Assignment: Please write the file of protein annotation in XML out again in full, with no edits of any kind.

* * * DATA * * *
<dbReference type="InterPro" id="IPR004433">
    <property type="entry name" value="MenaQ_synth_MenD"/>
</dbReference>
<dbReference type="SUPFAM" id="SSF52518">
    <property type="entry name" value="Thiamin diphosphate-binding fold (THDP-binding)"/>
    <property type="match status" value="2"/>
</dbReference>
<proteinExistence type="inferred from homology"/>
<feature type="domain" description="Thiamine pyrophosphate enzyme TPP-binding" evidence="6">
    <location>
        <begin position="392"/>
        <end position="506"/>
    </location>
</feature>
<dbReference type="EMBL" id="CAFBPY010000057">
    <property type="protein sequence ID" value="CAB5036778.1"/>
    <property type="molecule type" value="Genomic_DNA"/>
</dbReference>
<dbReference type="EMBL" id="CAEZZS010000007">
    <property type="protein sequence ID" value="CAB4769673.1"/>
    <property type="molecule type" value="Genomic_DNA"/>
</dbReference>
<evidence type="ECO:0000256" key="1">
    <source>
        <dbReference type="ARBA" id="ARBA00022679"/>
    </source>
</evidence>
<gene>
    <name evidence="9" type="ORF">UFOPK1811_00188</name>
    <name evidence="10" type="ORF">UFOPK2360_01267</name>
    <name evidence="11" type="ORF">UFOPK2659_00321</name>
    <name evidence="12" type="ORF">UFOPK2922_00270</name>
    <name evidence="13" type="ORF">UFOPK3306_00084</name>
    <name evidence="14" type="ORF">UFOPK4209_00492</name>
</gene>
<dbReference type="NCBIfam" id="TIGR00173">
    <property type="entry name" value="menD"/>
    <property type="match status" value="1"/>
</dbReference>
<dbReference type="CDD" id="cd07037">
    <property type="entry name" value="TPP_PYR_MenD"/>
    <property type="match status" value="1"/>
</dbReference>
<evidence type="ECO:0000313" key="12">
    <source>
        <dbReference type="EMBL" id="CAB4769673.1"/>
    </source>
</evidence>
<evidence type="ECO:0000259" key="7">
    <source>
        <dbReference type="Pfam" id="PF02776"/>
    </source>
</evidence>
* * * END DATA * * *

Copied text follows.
<dbReference type="InterPro" id="IPR004433">
    <property type="entry name" value="MenaQ_synth_MenD"/>
</dbReference>
<dbReference type="SUPFAM" id="SSF52518">
    <property type="entry name" value="Thiamin diphosphate-binding fold (THDP-binding)"/>
    <property type="match status" value="2"/>
</dbReference>
<proteinExistence type="inferred from homology"/>
<feature type="domain" description="Thiamine pyrophosphate enzyme TPP-binding" evidence="6">
    <location>
        <begin position="392"/>
        <end position="506"/>
    </location>
</feature>
<dbReference type="EMBL" id="CAFBPY010000057">
    <property type="protein sequence ID" value="CAB5036778.1"/>
    <property type="molecule type" value="Genomic_DNA"/>
</dbReference>
<dbReference type="EMBL" id="CAEZZS010000007">
    <property type="protein sequence ID" value="CAB4769673.1"/>
    <property type="molecule type" value="Genomic_DNA"/>
</dbReference>
<evidence type="ECO:0000256" key="1">
    <source>
        <dbReference type="ARBA" id="ARBA00022679"/>
    </source>
</evidence>
<gene>
    <name evidence="9" type="ORF">UFOPK1811_00188</name>
    <name evidence="10" type="ORF">UFOPK2360_01267</name>
    <name evidence="11" type="ORF">UFOPK2659_00321</name>
    <name evidence="12" type="ORF">UFOPK2922_00270</name>
    <name evidence="13" type="ORF">UFOPK3306_00084</name>
    <name evidence="14" type="ORF">UFOPK4209_00492</name>
</gene>
<dbReference type="NCBIfam" id="TIGR00173">
    <property type="entry name" value="menD"/>
    <property type="match status" value="1"/>
</dbReference>
<dbReference type="CDD" id="cd07037">
    <property type="entry name" value="TPP_PYR_MenD"/>
    <property type="match status" value="1"/>
</dbReference>
<evidence type="ECO:0000313" key="12">
    <source>
        <dbReference type="EMBL" id="CAB4769673.1"/>
    </source>
</evidence>
<evidence type="ECO:0000259" key="7">
    <source>
        <dbReference type="Pfam" id="PF02776"/>
    </source>
</evidence>